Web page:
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Pro-Palestinian protesters say cops used excessive force; Toronto police reject claim

Pro-Palestinian groups say Toronto police officers used an excessive and unwarranted amount of premeditated force against protesters at a march on Saturday that ended with multiple charges, arrests and injuries. Police clash with protesters outside a fundraising event for Canadian Prime Minister Justin Trudeau, in Toronto, Friday, March 15, 2024. THE CANADIAN PRESS/Arlyn McAdorey

TORONTO — Pro-Palestinian groups have accused Toronto police of making advanced plans to use increased force against protesters at a weekend rally, an allegation police firmly rejected.

Gur Tsabar of Jews Say No to Genocide said that compared to the dozens of other protests organized since the outbreak of the Israel-Hamas war on Oct. 7, police conduct was markedly more aggressive at Saturday's rally. 

Police spokeswoman Stephanie Sayer said the conduct of officers over the weekend "mirrored past demonstrations, with a consistent deployment of officers and the Mounted Unit on standby for crowd control."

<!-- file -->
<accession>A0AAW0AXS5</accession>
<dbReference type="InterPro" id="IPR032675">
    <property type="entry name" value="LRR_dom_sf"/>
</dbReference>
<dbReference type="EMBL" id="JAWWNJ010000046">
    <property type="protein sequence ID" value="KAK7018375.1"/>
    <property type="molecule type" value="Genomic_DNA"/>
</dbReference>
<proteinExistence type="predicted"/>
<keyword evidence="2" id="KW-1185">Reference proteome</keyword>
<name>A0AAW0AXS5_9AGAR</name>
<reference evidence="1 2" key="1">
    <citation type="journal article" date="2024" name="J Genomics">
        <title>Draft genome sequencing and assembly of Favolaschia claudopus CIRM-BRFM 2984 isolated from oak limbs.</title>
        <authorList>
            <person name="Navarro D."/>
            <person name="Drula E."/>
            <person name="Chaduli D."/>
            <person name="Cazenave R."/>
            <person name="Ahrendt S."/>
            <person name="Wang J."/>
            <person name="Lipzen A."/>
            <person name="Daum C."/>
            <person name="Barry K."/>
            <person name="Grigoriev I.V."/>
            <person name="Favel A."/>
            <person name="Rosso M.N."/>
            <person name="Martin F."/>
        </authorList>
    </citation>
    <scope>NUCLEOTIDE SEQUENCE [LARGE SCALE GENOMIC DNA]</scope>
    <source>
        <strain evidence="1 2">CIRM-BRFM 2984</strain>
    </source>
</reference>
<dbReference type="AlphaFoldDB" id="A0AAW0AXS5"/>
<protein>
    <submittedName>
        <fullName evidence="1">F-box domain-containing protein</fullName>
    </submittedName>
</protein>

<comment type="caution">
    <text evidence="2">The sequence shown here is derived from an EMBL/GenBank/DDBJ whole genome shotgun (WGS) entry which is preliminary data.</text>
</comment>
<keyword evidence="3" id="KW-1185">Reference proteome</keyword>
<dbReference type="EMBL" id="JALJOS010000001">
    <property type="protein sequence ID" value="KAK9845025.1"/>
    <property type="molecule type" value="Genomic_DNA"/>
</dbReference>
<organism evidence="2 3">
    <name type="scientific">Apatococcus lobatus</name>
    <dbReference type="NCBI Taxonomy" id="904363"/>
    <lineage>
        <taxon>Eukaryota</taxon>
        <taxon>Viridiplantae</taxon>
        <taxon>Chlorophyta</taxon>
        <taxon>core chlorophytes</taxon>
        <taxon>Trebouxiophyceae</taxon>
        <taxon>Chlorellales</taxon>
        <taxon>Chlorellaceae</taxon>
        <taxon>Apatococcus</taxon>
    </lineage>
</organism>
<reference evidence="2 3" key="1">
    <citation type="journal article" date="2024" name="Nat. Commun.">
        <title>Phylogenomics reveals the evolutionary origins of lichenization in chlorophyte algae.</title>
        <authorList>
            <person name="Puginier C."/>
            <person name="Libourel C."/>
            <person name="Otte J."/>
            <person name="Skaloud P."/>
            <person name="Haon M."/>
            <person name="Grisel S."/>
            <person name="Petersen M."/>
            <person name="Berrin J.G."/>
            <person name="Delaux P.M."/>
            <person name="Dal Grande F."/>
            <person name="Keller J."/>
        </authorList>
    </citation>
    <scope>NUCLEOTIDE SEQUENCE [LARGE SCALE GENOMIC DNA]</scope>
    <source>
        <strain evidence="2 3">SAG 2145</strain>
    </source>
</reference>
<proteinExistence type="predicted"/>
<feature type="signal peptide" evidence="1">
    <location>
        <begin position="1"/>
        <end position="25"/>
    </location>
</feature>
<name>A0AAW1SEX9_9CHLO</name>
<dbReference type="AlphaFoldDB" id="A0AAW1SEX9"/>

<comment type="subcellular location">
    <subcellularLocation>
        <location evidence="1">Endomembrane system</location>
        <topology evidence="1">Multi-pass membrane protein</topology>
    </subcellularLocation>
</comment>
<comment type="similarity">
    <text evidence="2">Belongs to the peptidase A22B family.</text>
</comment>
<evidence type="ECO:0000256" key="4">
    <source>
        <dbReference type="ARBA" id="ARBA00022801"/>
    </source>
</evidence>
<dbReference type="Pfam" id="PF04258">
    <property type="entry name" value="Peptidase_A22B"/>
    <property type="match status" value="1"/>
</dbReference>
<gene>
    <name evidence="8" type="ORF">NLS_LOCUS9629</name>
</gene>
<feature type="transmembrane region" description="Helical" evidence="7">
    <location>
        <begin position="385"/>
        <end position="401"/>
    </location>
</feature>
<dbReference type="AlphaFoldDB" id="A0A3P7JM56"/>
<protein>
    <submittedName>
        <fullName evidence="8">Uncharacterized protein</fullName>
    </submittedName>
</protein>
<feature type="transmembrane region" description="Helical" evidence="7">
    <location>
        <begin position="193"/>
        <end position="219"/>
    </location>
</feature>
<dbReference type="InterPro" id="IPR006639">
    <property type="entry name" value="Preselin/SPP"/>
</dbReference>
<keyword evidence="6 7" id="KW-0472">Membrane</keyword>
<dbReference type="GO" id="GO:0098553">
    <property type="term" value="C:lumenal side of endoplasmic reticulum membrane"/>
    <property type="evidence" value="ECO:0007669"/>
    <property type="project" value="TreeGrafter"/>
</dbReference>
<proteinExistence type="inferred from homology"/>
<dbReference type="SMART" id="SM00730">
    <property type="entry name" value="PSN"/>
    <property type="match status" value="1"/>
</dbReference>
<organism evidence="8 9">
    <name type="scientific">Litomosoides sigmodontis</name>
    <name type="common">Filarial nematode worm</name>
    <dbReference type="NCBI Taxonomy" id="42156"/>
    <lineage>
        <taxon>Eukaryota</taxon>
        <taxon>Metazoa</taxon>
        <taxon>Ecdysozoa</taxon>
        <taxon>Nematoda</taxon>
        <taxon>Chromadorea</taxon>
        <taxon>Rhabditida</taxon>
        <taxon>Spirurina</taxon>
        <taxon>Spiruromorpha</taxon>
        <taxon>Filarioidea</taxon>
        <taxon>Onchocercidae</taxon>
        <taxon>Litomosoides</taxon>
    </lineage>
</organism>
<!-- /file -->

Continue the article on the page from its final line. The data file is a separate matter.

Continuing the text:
"Police employed appropriate and necessary force to preserve public and officer safety while maintaining order during protest activity, particularly when faced with violence and aggression," she added.

Protest organizers alleged in a news release on Sunday that police "followed demonstrators for three hours until suddenly, hundreds of riot and mounted police on horses (outfitted with visors) arrived" and "the police on the ground created a barricade."

Rejecting that charge, Sayer said "protesters were free to depart the event at any time." 

Protest leaders further alleged police began using force "without warning," with several people thrown to the ground and at least four sent to hospital. 

Sayer said police had "received no reports of injuries."

Toronto police have said three people were charged during Saturday's march, including one woman accused of assaulting an officer, another who allegedly threw horse manure at police, and a man who was driving a truck with people in the bed of the vehicle.

This report by The Canadian Press was first published April 1, 2024.

The Canadian Press

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